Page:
Lessons from post-apartheid Africa: Desmond Tutu's daughter on the power of reconciliation
The daughter of the man who led South Africa’s Truth and Reconciliation Commission says facing harsh truths and recognizing the humanity of those who are different could help heal racial divides in St. Louis.
Naomi Tutu, who now lives in Nashville, Tenn., led a discussion about reconciliation and racial justice Sunday at Christ Church Cathedral in downtown St. Louis.
Tutu said she started out thinking South Africa’s post-apartheid reconciliation process let people off the hook too easily by offering a clean slate to anyone who fully confessed their crimes.
But as she watched the amnesty hearings, she discovered that telling the truth was more difficult than it seemed.
Naomi Tutu's father is Desmond Tutu, a retired Anglican bishop who was a leading opponent of apartheid, the South African government-sanctioned practice of racial discrimination and segregation that was in effect from 1948 to 1994. The word "apartheid", in the Afrikaans language, means "separateness."
“We saw over and over people coming to apply for amnesty and being unable or unwilling to tell the truth,” Tutu said. “What became very clear for many people who testified was that their families had no idea what their jobs actually were. Their families knew they were police officers but they didn’t know that they were part of death squads.”
“Maybe even more importantly, people had to claim that truth for themselves,” Tutu said, adding that people often excused their actions by saying they were doing what the government told them to do.
“We heard the extent of evil, and the fact that that evil could reside in each and any of us, but we also saw people who were regular people who if you described them now as a hero they would look at you as if ‘what are you talking about?’” Tutu said, describing a mother who forgave the man who killed her son.
As a nation we can't choose which history we're going to highlight. — Naomi Tutu
“That for me is the lesson of hope from the (Truth and Reconciliation Commission),” Tutu said. “If we can recognize the potential for darkness in each of us and also recognize the potential for light in each of us, then we move through the world in a very different way. We are not so much in a hurry to find scapegoats for what goes wrong in our communities, and more about what is it that we as a community can do to change how we interact with one another, how our community is structured.”
As someone who has lived in South Africa and the United States, Tutu said one lesson from the Truth and Reconciliation Commission that can be applied to America is that countries must claim both the good and bad parts of their history.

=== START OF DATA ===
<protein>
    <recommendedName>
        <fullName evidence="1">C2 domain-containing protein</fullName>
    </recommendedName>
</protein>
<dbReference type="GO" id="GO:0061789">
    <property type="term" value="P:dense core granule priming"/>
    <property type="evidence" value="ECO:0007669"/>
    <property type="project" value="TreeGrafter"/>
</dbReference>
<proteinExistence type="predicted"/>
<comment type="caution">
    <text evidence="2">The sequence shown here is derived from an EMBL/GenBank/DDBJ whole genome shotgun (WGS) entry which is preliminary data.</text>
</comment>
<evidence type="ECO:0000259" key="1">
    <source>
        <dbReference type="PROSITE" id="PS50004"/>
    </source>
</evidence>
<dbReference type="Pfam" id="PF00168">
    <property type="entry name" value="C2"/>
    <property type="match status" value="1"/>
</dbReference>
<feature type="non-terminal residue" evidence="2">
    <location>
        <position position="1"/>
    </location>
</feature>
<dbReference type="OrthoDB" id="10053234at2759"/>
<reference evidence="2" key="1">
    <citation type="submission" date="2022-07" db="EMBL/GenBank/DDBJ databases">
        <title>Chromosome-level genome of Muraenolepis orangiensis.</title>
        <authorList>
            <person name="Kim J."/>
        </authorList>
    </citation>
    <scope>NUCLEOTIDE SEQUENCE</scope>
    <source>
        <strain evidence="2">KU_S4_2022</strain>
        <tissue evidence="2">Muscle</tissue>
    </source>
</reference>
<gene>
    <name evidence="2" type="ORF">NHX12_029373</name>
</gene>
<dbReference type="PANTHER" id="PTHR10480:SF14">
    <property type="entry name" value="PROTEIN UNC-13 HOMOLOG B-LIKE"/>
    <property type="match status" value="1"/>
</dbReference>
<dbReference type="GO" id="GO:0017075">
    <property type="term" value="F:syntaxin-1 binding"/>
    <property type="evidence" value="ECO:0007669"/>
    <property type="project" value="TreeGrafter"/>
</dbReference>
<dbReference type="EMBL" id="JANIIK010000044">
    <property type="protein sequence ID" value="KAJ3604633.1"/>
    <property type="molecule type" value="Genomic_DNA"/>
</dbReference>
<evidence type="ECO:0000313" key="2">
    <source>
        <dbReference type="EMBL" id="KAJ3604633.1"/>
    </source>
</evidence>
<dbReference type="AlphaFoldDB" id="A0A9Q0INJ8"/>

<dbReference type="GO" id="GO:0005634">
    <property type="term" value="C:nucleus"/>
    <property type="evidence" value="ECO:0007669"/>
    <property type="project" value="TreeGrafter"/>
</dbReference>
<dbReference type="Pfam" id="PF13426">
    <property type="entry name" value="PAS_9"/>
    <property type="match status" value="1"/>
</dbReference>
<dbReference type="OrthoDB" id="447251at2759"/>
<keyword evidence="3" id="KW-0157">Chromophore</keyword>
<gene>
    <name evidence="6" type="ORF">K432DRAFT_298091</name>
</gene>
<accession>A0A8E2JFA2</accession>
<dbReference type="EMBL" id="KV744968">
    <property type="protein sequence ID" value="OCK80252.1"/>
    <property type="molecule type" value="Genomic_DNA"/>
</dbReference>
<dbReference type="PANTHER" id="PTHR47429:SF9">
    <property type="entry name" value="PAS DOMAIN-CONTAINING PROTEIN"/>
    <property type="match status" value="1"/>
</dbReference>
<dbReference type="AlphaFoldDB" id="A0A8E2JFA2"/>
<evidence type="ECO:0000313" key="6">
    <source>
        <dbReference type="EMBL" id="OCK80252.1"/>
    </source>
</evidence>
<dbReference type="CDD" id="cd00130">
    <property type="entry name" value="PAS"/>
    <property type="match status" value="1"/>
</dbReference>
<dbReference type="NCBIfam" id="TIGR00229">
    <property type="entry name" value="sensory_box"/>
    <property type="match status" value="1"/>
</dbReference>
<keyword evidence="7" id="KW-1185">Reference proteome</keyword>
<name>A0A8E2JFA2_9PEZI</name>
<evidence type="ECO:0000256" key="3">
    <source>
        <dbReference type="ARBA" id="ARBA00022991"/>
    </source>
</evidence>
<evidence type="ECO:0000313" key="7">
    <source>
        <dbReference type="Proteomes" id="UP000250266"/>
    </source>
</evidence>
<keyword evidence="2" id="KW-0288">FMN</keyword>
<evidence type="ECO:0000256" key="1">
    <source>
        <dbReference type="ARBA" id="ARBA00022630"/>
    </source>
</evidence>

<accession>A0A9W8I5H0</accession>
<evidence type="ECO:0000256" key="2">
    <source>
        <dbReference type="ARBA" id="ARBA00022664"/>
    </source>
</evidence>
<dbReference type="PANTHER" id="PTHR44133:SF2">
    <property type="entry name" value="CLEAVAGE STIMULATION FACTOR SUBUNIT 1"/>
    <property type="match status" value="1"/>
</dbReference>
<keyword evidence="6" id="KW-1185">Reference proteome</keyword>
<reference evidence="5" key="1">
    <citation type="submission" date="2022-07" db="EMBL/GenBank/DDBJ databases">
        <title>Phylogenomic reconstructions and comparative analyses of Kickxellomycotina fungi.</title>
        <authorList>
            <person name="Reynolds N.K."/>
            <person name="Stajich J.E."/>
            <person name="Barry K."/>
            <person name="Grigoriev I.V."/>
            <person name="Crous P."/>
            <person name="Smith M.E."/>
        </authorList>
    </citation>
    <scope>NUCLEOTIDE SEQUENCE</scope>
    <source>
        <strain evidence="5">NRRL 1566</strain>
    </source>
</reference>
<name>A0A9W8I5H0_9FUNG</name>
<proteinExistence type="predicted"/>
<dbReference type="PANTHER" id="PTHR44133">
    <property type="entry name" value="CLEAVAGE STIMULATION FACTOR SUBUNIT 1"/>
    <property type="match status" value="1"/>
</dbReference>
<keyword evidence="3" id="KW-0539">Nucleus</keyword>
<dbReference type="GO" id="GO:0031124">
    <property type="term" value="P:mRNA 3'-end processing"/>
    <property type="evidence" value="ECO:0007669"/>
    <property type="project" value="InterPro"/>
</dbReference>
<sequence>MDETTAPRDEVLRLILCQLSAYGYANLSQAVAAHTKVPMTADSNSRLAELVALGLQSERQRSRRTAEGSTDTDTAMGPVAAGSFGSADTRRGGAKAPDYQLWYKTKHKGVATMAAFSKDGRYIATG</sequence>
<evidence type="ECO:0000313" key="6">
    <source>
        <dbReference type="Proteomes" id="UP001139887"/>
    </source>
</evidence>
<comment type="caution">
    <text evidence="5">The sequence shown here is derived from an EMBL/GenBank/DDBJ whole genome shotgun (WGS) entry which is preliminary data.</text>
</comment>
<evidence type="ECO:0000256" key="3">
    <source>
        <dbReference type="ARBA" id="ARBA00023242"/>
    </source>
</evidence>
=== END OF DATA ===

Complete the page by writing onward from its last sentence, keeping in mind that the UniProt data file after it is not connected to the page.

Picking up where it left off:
“As a nation we can’t choose which history we’re going to highlight,” Tutu said, adding that when she taught a class about the black experience at a university in Connecticut she discovered that American students knew very little about slavery.
“I think that often the mistake that is made is to think of history as simply being something that is to make us proud. And if we look at history that is something meant to make us proud than we cannot learn from history,” Tutu said. “We can’t learn from the mistakes of dehumanizing of whole groups of people. We don’t learn from the genocide of Native Americans, forcing Native Americans onto reservations, of slavery, of Jim Crow, of the Japanese internment. If we ignore those things in history then there’s nothing that they can teach us.”
Tutu said that she thinks white Americans sometimes avoid talking about the dark side of history out of guilt and fear.
“I’m not even sure exactly what they expect people of color to do, but I think there is a fear of admitting that racism played a huge historic role and continues to play a role in what happens in our schools, in our justice system, in all manner of places in our society,” Tutu said.
Tutu’s focus on confronting history resonated with audience member Patricia Altemueller of St. Louis. She said she thinks it’s important for her children to fully learn about slavery and other unjust parts of the American experience.
“They know nothing about that separation and that hardship. And now they will grow up into it and whether we’re going to tell them the truth or not is really important to see where they came from and where they’re going,” said Altemueller, who’s African American. “I think we can’t continue to cover up the wound.”
When asked by a white audience member what he can do to further conversation other than acknowledge his white privilege, Tutu said he could talk about injustices when he sees them with people in his social group, and speak up when he sees people being treated unfairly in public.
As an example, Tutu said she would like it if a white shopper backed her up if she questioned why a security guard was following her in a store.
Follow Camille Phillips on Twitter: @cmpcamille.